549 F2d 154 Tien Lop Lee v. United States
549 F.2d 154
In the Matter of the Naturalization of: Dr. TIEN LOP LEE,
UNITED STATES of America, Respondent-Appellant.
United States Court of Appeals,
Jan. 31, 1977.
Harold M. Fong, U. S. Atty., Honolulu, Hawaii, Lawrence W. Chamblee (argued) Crim. Div., Dept. of Justice, Washington, D.C., for respondent-appellant.
James Paul, Honolulu, Hawaii, for petitioner-appellee.
Before HUFSTEDLER, SNEED and KENNEDY, Circuit Judges.
The sole question on appeal is whether an American citizen who is employed by the Government of American Samoa ("AS") is "in the employment of the Government of the United States" within the meaning of 8 U.S.C. § 1430(b),1 thereby entitling her husband to qualify for naturalization without meeting the three-year period of residency in the United States prescribed by 8 U.S.C. § 1430(a). We respond affirmatively.
Dr. Lee, the petitioner, is a native and national of the Republic of China who resides in American Samoa with his wife, an American citizen employed by AS as a school teacher. The naturalization examiner recommended denial of the petition on the ground that Mrs. Lee was not an employee of the United States. The district court disagreed and granted relief to Dr. Lee. (404 F.Supp. 428 (D.Haw.1975).)
The United States Supreme Court succinctly described the status of American Samoa in its opinion in United States v. Standard Oil Co., 404 U.S. 558, at 558-559, 92 S.Ct. 661, at 662, 30 L.Ed.2d 713 (1972):
"By Act of Congress, 45 Stat. 1253, 48 U.S.C. § 1661, powers to govern the islands are vested in the President, who has delegated the authority to the Secretary of the Interior, Exec. Order No. 10264, 16 Fed.Reg. 6417."
American Samoa is an "unorganized territory" of the United States: its principal executive and judicial officers are appointed by the Secretary of the Interior. Although it has its own government, legislature, constitution, and local laws, ultimate control is still exercised by the Interior Department.
Section 1430 provides generous relief from the stringent residency requirements for naturalization of spouses of American citizens who are living abroad in the course of pursuing a number of different occupations that Congress believed inured to the benefit of the United States. Such persons include not only those citizens who are employed by the "Government of the United States," but also persons who are privately employed by American firms and corporations in the development of American foreign trade and commerce and still others whose services were believed valuable in promoting the interests of our country abroad. The breadth of the classification of citizens whose spouses qualify for relief under Section 1430 plainly indicates that no unduly technical or narrow reading of "in the employment of the Government of the United States" was intended by Congress. The legislative history contains no hint that Congress intended to distinguish between American citizens who worked for American territorial governments and those who are on payrolls maintained in Washington.2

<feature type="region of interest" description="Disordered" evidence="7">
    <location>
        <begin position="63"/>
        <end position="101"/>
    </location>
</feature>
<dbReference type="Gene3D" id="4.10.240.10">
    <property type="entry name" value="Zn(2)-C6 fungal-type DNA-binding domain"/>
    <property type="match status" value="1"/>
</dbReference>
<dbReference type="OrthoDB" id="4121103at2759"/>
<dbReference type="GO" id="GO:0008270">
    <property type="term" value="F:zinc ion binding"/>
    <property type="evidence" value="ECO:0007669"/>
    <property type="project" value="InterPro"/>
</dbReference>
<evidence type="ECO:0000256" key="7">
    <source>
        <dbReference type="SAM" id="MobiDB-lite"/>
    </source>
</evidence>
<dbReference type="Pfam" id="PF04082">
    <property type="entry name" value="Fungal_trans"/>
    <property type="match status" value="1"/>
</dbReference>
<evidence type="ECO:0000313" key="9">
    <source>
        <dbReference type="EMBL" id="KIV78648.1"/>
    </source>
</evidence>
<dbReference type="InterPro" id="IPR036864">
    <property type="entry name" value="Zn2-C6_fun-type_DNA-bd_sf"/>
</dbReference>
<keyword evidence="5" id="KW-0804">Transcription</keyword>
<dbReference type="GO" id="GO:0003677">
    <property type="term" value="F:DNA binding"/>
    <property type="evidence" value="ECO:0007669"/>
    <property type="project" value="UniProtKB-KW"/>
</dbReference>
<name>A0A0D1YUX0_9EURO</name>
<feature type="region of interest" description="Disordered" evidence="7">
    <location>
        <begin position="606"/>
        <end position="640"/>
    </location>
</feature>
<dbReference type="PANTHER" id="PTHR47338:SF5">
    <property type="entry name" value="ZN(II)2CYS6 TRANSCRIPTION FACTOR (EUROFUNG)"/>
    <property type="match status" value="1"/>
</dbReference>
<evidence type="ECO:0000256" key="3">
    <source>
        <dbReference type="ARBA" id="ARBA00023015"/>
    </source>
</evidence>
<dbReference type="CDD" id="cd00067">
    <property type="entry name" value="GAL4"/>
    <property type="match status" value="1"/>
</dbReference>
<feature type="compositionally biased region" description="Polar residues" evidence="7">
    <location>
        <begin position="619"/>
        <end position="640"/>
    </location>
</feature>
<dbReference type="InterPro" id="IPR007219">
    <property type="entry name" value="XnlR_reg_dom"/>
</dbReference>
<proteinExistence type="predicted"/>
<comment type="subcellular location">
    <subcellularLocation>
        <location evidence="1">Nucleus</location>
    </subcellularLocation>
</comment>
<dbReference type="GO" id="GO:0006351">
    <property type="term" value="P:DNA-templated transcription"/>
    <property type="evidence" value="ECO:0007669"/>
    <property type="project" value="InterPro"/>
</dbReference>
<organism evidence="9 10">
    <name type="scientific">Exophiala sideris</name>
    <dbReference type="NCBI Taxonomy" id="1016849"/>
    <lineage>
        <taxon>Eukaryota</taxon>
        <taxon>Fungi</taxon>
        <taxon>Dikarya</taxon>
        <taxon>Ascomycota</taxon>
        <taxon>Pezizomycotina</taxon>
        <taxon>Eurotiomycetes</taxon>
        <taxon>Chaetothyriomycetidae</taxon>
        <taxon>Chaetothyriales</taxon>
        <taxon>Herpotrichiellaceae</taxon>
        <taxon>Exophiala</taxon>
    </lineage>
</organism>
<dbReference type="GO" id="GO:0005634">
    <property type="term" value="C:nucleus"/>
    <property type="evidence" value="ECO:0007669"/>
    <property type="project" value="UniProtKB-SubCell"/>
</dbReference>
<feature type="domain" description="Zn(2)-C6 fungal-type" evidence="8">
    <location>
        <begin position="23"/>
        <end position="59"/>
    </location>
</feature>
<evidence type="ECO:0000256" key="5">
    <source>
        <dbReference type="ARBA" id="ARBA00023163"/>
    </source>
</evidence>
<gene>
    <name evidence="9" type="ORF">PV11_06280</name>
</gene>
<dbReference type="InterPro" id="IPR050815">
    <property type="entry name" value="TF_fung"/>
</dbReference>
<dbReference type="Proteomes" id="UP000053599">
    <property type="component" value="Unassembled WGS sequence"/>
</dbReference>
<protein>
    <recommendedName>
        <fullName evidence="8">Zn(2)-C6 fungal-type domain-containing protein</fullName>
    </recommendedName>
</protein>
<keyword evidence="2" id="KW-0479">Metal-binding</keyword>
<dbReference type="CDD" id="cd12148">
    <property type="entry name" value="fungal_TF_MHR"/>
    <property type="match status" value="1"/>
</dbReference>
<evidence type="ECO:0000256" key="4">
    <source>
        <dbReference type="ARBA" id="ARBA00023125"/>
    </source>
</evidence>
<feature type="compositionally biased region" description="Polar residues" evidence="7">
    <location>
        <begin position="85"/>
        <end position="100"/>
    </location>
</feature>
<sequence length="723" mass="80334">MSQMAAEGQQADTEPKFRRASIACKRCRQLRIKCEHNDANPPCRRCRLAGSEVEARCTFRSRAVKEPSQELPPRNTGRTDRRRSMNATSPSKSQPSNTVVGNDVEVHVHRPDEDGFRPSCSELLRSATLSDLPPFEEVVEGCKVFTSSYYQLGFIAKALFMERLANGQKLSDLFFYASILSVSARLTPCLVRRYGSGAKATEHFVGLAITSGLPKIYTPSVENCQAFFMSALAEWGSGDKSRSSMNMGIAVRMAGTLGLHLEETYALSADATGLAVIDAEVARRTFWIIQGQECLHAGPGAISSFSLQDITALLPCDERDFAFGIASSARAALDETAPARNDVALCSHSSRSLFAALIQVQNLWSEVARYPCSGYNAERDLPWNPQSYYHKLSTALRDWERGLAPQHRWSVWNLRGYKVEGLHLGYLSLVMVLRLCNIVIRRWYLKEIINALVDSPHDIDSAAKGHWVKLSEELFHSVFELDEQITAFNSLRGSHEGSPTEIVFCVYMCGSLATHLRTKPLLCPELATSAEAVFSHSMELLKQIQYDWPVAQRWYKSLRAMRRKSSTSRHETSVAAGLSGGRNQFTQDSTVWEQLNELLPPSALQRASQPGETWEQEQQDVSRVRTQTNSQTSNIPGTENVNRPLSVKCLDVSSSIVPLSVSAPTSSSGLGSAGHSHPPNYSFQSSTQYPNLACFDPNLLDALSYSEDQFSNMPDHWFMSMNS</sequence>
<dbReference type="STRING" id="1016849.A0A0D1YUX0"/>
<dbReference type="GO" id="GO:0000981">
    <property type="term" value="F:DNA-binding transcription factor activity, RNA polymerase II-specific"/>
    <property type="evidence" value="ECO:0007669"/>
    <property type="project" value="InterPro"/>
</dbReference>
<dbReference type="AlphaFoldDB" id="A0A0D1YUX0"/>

We reject the Government's argument that the benefits of Section 1430(b) are limited to those government employees whose service abroad is involuntary. The contention is unsupported by the language of the statute. The term "regularly stationed abroad" does not connote involuntary service. For example, members of the foreign service of the United States are "regularly stationed abroad," but their service could not be described as "involuntary."
Section 1430(b) provides:
"Any person, (1) whose spouse is (A) a citizen of the United States, (B) in the employment of the Government of the United States, or of an American firm or corporation engaged in whole or in part in the development of foreign trade and commerce of the United States, or a subsidiary thereof, or of a public international organization in which the United States participates by treaty or statute, or is authorized to perform the ministerial or priestly functions of a religious denomination having a bona fide organization within the United States, or is engaged solely as a missionary by a religious denomination or by an interdenominational mission organization having a bona fide organization within the United States, and (C) regularly stationed abroad in such employment, and (2) who is in the United States at the time of naturalization, and (3) who declares before the naturalization court in good faith an intention to take up residence within the United States immediately upon the termination of such employment abroad of the citizen spouse, may be naturalized upon compliance with all the requirements of the naturalization laws, except that no prior residence or specified period of physical presence within the United States or within the jurisdiction of the naturalization court or proof thereof shall be required.
We note that AS employees have been held to be employees of the United States for federal tax purposes. (Bell v. C. I. R. (4th Cir. 1960) 278 F.2d 100). The analysis in Bell, to the effect that the AS was in reality an administrative arm of the Interior Department, is well-reasoned and persuasive. The fact that American Samoa now possesses its own legislature and constitution (since 1967) does not alter the pervasive and controlling authority of the Interior Department over the islands